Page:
CARRABASSETT VALLEY – Cooper Friend prefers to go in the morning, pre-dawn: Head lamp on, sun rising in the distance, moon over his shoulder.

The Ellsworth skier first learned about randonnee skiing, also called Alpine touring (AT), three years ago when ski buddy Warren Cook introduced him to the skiing discipline.

Now Friend is as addicted to the sport as Cook, who is responsible for helping to start randonnee racing in Maine.

“My son made fun of me. But now he’s in Park City and he just bought a pair of AT bindings. He’s already skied up three mountains this winter,” Friend said.

Alpine touring has been a part of the mountains of Maine for a good century, but only in recent years has it made a resurgence.

“That was how Amos (Winter) skied,” Cook said of Sugarloaf’s founder.

In the past two years, this hard-earned way to get your turns has gained popularity again, with randonnee races held at Saddleback, where Cook started the event, and Sugarloaf, where his daughter, Nina, got it going.

Alpine touring requires an athlete to climb a mountain on skis, using “skins” that hold the skis in place. Skiers climb using an Alpine touring or telemark binding, which allows for a free heel. On the descent, the skins are taken off.

Today, skins and Alpine touring bindings can be found in ski shops in Maine. But when Cook got into it in 2005, the Alpine touring equipment was not common here, if it could be found at all. Telemark skiing had taken off, but Alpine touring was still rare.

Having run Sugarloaf and Steamboat in Colorado, Cook said he loved getting away from the lifts and climbing the mountains, getting closer to them.

His daughter, Nina, who competes for the United States Mountaineering Team, was his inspiration.

So he gathered together a group of Sugarloaf skiers and planned a trip to Europe, to the famed Haute Route that extends across an Alpine traverse from Chamonix, France, to Zermatt, Switzerland.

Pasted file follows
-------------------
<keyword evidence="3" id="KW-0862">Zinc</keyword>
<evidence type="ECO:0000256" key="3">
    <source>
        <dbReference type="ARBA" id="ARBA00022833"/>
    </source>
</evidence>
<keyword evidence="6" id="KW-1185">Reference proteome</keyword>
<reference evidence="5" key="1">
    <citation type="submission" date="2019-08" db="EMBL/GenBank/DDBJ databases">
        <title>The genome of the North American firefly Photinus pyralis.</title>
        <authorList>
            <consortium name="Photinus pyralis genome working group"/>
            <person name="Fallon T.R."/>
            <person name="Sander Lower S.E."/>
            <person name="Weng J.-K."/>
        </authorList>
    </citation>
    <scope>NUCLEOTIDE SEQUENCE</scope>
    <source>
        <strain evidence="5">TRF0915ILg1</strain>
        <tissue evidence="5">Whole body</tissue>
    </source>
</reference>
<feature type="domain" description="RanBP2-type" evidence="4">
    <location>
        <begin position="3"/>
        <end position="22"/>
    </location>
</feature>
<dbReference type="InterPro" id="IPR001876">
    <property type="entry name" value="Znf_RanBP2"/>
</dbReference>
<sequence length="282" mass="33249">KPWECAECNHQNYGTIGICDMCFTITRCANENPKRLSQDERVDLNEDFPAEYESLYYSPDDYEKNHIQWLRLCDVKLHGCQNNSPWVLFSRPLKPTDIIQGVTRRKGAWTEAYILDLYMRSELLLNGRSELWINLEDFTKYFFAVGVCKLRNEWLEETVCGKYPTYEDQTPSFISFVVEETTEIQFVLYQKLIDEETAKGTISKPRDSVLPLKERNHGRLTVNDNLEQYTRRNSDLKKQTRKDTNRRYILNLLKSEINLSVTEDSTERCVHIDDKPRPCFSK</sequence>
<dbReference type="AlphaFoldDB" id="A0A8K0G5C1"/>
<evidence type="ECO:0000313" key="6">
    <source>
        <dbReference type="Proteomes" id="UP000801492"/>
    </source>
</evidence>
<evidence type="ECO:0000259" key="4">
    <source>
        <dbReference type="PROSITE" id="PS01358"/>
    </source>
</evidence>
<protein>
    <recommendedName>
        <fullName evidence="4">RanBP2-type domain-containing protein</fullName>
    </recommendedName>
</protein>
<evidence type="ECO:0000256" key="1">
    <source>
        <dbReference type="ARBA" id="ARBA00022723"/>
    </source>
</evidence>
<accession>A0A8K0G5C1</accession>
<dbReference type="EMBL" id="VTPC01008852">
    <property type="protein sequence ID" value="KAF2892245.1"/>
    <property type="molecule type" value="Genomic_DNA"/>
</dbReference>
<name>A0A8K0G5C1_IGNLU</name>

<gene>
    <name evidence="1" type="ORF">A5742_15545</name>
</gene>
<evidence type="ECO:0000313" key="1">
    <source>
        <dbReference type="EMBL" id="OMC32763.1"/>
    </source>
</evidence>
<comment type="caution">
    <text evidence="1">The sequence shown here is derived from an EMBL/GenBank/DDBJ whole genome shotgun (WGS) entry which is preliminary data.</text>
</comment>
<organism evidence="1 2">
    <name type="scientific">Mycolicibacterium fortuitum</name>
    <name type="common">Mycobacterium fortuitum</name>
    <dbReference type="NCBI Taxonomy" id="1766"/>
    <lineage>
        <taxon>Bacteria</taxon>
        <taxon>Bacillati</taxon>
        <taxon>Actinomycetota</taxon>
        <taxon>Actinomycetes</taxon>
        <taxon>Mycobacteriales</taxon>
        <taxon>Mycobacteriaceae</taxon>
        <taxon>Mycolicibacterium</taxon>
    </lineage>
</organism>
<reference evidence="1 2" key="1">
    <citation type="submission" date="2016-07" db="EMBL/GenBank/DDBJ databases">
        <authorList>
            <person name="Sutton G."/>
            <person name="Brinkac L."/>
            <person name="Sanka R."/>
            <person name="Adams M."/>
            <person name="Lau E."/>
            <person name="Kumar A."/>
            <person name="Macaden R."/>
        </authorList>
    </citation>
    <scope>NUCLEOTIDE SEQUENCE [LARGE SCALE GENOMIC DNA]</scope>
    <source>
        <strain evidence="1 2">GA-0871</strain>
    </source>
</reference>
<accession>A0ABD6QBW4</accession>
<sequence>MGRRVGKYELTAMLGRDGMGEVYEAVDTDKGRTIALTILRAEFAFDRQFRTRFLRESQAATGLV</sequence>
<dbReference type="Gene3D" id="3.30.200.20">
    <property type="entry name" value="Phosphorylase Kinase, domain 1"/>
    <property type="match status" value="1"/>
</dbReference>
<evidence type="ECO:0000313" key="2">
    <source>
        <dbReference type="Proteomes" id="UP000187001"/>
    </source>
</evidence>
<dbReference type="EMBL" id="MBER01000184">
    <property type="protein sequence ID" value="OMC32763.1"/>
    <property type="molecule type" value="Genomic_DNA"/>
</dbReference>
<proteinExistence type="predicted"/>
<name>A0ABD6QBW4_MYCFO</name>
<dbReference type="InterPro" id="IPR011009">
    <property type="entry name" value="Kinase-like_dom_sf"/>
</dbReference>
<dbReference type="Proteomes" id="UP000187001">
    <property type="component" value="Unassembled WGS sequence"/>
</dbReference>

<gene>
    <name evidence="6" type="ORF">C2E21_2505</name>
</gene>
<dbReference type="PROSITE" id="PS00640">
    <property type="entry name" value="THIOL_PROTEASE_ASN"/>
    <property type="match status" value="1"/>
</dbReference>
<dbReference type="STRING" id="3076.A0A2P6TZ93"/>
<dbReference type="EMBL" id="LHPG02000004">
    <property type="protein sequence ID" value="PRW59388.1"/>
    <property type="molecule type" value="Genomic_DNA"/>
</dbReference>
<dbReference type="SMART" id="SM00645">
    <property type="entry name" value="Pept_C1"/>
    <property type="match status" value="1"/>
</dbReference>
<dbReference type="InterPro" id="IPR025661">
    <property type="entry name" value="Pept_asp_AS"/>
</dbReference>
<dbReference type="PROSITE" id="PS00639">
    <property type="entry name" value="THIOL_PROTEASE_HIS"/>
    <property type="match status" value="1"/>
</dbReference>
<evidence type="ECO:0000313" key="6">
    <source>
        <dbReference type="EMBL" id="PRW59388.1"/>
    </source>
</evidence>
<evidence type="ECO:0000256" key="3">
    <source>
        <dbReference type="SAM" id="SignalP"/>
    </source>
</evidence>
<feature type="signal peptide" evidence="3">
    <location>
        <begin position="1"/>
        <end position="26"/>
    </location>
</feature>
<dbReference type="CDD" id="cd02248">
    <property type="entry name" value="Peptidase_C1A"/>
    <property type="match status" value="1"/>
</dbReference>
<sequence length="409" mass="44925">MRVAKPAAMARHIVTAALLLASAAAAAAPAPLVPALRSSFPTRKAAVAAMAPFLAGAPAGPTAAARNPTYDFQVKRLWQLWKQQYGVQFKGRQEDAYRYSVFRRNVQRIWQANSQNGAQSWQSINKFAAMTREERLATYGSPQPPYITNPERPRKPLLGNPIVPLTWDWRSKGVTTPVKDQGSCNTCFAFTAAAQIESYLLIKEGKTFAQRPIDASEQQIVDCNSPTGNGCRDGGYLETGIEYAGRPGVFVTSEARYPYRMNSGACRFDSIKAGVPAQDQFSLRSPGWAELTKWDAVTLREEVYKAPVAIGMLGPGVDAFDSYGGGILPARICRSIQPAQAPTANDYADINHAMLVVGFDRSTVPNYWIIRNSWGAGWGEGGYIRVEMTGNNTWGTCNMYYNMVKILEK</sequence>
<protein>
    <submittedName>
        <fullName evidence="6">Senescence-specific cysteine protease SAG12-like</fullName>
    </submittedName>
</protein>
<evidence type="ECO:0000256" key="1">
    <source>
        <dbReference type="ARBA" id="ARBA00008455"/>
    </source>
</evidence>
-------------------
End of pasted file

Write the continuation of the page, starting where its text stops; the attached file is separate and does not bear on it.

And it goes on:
“We trained all winter,” Cook said. “Even though we loved it, few (of the others) continued to do it the next year.”

But Cook was converted. He returned to Maine hoping to spread the love of randonnee.

Three years ago he started the hill climb race at Saddleback, the same year his daughter directed Sugarloaf’s first randonnee race.

Officials at both mountains say the wild, grueling uphill races are here to stay.

“It’s definitely a growing movement. I think every ski shop now has a set of AT gear, and they all sell skins,” said Sugarloaf spokesman Ethan Austin. “We will hold this race, or some version of it, each year.”

The past two years, Sugarloaf’s event, which includes a 1-mile hill climb, drew about 100 competitors, even for last year’s race, at night in sub-zero temperatures.

At Saddleback, where the race mirrors the true randonnee races of Europe perfectly, with both a hill climb and a ski down, it is 7 miles, more grueling — and already a tradition, said JoAnne Taylor, Saddleback’s director of marketing.

“There is a growing segment of these extreme athletes who really want to push themselves. You see it in the triathlon and our trail running races,” Taylor said.

Cook, who left Saddleback last year, plans to return this year to do the race he started there.

He still goes Alpine touring, and works to inspire others to try this traditional activity.

“Cooper’s really got to experience the touring side of it in Europe, skiing five days, 50 kilometers. I’ve skied great resorts in the United States. But ski touring in Europe is different, the pace is different. It goes back to the basics of skiing,” Cook said.

Across a pub table after their afternoon workout up Sugarloaf, Friend nodded to his pal and agreed.

“All the old ski club guys, they skinned up,” Friend said.

Staff Writer Deirdre Fleming can be contacted at 791-6452 or at:

[email protected]


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